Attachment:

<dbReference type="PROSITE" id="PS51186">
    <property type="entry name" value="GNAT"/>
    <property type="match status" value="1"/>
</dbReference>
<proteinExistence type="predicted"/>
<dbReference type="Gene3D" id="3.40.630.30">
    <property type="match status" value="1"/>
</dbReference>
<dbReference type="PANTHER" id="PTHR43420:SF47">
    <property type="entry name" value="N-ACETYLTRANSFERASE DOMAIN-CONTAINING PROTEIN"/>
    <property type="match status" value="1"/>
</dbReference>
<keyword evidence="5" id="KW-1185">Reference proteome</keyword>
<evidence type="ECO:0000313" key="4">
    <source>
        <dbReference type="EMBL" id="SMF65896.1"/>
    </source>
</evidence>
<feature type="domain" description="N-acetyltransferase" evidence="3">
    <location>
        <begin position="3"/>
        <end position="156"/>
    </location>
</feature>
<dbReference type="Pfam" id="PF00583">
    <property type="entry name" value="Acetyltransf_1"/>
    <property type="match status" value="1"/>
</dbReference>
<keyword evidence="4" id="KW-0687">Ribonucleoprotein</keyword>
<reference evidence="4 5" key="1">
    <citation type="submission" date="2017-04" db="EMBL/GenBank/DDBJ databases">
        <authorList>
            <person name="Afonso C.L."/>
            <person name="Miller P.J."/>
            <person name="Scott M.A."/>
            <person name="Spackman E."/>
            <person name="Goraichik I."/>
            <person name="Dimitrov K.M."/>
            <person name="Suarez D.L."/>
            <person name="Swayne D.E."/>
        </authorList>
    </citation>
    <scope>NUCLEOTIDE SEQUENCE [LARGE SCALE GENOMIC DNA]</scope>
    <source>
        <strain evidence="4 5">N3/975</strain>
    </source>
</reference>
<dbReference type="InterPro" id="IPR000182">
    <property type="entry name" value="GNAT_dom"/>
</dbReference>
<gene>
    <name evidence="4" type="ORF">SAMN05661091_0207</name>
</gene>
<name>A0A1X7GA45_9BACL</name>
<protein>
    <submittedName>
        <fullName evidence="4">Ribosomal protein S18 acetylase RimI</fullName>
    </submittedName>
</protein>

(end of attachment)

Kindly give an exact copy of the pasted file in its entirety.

<dbReference type="PROSITE" id="PS51186">
    <property type="entry name" value="GNAT"/>
    <property type="match status" value="1"/>
</dbReference>
<proteinExistence type="predicted"/>
<dbReference type="Gene3D" id="3.40.630.30">
    <property type="match status" value="1"/>
</dbReference>
<dbReference type="PANTHER" id="PTHR43420:SF47">
    <property type="entry name" value="N-ACETYLTRANSFERASE DOMAIN-CONTAINING PROTEIN"/>
    <property type="match status" value="1"/>
</dbReference>
<keyword evidence="5" id="KW-1185">Reference proteome</keyword>
<evidence type="ECO:0000313" key="4">
    <source>
        <dbReference type="EMBL" id="SMF65896.1"/>
    </source>
</evidence>
<feature type="domain" description="N-acetyltransferase" evidence="3">
    <location>
        <begin position="3"/>
        <end position="156"/>
    </location>
</feature>
<dbReference type="Pfam" id="PF00583">
    <property type="entry name" value="Acetyltransf_1"/>
    <property type="match status" value="1"/>
</dbReference>
<keyword evidence="4" id="KW-0687">Ribonucleoprotein</keyword>
<reference evidence="4 5" key="1">
    <citation type="submission" date="2017-04" db="EMBL/GenBank/DDBJ databases">
        <authorList>
            <person name="Afonso C.L."/>
            <person name="Miller P.J."/>
            <person name="Scott M.A."/>
            <person name="Spackman E."/>
            <person name="Goraichik I."/>
            <person name="Dimitrov K.M."/>
            <person name="Suarez D.L."/>
            <person name="Swayne D.E."/>
        </authorList>
    </citation>
    <scope>NUCLEOTIDE SEQUENCE [LARGE SCALE GENOMIC DNA]</scope>
    <source>
        <strain evidence="4 5">N3/975</strain>
    </source>
</reference>
<dbReference type="InterPro" id="IPR000182">
    <property type="entry name" value="GNAT_dom"/>
</dbReference>
<gene>
    <name evidence="4" type="ORF">SAMN05661091_0207</name>
</gene>
<name>A0A1X7GA45_9BACL</name>
<protein>
    <submittedName>
        <fullName evidence="4">Ribosomal protein S18 acetylase RimI</fullName>
    </submittedName>
</protein>